Magan Vernon has been living off of reader tears since she wrote her first short story in 2004. She now spends her time killing off fictional characters, pretending to plot while she really just watches Netflix, and she tries to do this all while her two young children run amok around her Texas ranch.
About the Book:
My life has revolved around the two things I've always loved: whiskey and rugby. Now the marriage clause in my Da's will has me putting both on the back burner if I want to save the Murphy's Pub empire and find a wife.
As the last brother to get married, I need a little help, and that's where my sister-in-law's American best friend, Leah, comes into the picture. She could use a little Irish luck after the deceitful things her ex did to her that brought her to Ireland. With her take-no-shite-attitude, she's just the type of girl to help me find a wife.
That is, if I can remember she’s the matchmaker and not the match.
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Now, here I was, with a new beginning and purpose.
The position with Sean might not be my dream job, but it gave me the chance to find something closer to it. To figure out what I was going to do next.
After picking up a sandwich from a nearby café, I continued to stroll the streets of Dublin, looking in storefronts and people-watching the businessmen who walked by.
I pulled out my phone and, like a glutton for punishment, looked through the dating app I’d loaded, where I’d posted Sean’s magazine cover photo as his profile picture.
A lot of random women and men were already sending messages and some very lewd photos. How the hell did they even know if this was the real Sean Murphy before they sent a picture of their goodies? Geez…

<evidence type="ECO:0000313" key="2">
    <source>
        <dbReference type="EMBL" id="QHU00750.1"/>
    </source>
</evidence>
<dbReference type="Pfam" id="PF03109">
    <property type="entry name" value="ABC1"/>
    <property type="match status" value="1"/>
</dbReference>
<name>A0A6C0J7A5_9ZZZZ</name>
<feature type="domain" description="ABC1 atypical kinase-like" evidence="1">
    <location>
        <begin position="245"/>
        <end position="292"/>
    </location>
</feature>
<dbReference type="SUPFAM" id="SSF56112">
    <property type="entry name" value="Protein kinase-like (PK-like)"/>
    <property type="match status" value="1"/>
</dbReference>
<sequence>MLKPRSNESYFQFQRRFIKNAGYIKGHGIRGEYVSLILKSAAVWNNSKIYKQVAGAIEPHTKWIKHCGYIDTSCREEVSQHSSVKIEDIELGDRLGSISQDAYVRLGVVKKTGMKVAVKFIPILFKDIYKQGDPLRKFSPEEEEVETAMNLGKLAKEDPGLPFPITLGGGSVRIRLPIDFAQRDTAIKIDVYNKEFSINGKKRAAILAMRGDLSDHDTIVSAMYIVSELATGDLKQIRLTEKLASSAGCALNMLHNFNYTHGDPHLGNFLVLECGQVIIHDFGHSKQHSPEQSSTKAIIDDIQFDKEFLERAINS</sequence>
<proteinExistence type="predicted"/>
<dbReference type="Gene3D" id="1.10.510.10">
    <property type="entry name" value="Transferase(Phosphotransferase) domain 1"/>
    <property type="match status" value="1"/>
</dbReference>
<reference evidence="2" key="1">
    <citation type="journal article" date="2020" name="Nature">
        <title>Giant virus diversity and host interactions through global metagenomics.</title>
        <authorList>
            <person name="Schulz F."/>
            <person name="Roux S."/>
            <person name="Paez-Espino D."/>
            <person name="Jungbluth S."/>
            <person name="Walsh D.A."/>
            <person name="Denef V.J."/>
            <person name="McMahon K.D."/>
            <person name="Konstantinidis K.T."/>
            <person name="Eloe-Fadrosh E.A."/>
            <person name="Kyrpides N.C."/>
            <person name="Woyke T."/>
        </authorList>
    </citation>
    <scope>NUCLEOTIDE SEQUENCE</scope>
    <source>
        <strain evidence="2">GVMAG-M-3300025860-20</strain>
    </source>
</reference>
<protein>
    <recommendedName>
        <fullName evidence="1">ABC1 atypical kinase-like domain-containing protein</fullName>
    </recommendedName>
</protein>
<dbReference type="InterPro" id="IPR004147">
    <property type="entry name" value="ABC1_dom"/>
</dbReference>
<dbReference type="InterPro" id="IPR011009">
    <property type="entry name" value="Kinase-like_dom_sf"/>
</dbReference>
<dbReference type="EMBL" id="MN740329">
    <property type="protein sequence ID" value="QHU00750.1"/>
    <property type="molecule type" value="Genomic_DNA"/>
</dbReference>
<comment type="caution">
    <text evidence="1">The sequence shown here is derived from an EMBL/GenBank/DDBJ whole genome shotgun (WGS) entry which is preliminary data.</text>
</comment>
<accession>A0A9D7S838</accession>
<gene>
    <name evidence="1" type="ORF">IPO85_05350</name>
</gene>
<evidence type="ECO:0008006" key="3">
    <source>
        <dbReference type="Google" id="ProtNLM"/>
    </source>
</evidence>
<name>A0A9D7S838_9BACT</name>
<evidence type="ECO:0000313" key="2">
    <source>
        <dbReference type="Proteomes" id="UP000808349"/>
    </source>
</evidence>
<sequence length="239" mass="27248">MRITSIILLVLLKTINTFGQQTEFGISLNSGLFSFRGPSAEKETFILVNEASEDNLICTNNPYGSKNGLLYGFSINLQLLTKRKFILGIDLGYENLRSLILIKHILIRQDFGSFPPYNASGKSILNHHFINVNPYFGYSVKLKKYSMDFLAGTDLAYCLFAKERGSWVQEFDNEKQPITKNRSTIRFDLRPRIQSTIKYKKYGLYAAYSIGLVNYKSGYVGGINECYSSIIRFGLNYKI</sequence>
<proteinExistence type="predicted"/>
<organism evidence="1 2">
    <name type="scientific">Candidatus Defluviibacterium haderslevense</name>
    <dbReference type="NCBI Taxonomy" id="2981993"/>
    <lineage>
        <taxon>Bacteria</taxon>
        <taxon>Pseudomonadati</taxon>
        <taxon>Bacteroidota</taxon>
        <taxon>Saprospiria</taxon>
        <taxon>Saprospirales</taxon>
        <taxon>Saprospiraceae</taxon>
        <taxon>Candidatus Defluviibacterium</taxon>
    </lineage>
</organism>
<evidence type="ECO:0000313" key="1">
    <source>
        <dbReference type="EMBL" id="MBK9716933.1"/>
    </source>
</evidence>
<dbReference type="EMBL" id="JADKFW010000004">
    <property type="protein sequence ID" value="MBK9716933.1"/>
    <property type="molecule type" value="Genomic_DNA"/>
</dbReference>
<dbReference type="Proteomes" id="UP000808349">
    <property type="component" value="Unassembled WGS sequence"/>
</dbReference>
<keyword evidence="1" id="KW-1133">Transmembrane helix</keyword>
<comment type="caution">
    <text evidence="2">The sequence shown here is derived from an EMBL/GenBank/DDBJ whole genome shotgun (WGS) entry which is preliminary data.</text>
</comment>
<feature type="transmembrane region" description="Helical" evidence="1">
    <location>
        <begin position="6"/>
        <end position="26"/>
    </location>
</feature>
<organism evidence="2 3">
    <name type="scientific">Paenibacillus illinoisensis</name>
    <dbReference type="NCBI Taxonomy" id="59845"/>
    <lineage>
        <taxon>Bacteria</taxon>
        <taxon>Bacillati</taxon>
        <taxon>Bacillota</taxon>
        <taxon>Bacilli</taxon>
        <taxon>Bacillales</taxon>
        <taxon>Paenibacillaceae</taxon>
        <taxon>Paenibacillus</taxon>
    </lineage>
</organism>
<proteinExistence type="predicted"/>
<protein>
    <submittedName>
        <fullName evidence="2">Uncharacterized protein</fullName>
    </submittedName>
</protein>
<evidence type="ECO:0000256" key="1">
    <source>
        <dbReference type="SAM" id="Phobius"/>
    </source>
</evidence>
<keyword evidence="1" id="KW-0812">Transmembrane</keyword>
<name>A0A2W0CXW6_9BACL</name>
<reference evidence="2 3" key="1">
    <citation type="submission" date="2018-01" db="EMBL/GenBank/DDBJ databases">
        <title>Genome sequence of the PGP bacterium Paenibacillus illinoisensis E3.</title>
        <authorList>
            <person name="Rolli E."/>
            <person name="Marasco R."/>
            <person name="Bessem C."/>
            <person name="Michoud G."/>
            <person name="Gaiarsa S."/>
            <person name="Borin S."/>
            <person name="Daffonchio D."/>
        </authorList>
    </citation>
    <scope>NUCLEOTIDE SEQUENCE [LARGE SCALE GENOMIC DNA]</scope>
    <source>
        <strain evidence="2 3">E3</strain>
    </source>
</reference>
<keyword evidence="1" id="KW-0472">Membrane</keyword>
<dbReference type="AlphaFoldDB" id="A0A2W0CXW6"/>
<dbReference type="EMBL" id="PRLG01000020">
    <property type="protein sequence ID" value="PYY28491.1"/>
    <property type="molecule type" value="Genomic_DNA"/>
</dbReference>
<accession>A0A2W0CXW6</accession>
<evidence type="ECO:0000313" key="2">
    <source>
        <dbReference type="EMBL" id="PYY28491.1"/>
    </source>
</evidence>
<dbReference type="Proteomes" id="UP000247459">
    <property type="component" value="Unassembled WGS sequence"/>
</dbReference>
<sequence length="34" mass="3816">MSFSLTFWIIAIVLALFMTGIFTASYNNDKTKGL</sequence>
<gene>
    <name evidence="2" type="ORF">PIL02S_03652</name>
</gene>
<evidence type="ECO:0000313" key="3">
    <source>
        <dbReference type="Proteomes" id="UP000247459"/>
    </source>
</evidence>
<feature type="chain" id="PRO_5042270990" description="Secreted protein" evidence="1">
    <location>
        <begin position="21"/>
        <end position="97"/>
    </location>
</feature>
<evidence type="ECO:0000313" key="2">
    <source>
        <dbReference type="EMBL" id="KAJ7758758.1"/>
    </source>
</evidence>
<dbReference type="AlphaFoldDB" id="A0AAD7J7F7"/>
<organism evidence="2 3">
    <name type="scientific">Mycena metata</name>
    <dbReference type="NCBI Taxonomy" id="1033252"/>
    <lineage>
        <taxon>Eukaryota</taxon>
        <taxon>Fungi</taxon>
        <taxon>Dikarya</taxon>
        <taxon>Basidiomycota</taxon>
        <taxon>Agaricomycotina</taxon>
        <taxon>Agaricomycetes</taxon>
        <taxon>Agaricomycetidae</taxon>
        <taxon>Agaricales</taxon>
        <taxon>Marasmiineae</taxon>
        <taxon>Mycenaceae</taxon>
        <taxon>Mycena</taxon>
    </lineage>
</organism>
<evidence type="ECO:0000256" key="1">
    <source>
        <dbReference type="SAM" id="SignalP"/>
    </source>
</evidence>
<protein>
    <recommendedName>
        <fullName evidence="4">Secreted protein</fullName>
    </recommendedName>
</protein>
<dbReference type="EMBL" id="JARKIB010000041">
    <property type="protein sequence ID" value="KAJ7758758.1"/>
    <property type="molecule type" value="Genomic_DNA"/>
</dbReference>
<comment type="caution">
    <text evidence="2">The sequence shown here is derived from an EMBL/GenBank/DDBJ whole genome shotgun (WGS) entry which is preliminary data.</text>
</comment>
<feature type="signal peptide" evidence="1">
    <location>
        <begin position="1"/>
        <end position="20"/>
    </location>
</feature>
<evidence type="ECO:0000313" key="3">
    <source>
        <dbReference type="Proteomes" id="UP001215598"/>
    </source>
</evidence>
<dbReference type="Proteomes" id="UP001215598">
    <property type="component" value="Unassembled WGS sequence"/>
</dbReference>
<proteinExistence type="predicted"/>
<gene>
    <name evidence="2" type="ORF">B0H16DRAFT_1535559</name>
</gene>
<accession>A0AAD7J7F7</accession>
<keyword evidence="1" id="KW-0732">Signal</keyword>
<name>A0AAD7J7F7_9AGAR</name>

Okay, maybe dating sites weren’t the best bet for him, and I’d have to try something else.
Groaning in frustration, I decided to put the dating app to the back of my mind, like I’d been doing with everything else in my life, and open the word game app that I’d been playing.
Normally I just played random bots, but there was one name that made me smile as an opponent, even if I wouldn’t admit that to him.
Sean Murphy played the word whizbang for 76 points
What the hell? Was that even a real word?
I opened up the messenger on the same app and sent him a reply.
Leah: I feel like you’re just googling random words to see what will work.
His response was quick—and smart-ass.
Sean: Whizbang, according to Google, means a resounding success. Like I am at this game.
Leah: *Eye roll* Good thing you still have Google. How else would you score any points, since I know for a fact this game doesn’t take slang?
Sean: Find that out trying to use some American lingo? Like gotten? Why do people still use that anyway?
Leah: Did anyone ever tell you that you’re a pain in the ass?
Sean: Every day of my life.
I may have been snarky in our conversation, but I found myself smiling as I stared down at the screen.
It was easy to get lost when it came to talking to Sean.
So, lost I could forget that he was my best friend’s brother-in-law and my new boss who I was supposed to be finding a wife for. He had a future with rugby and the company.
We couldn’t be anything more than friends and in a business relationship.
No matter how much he made me smile.
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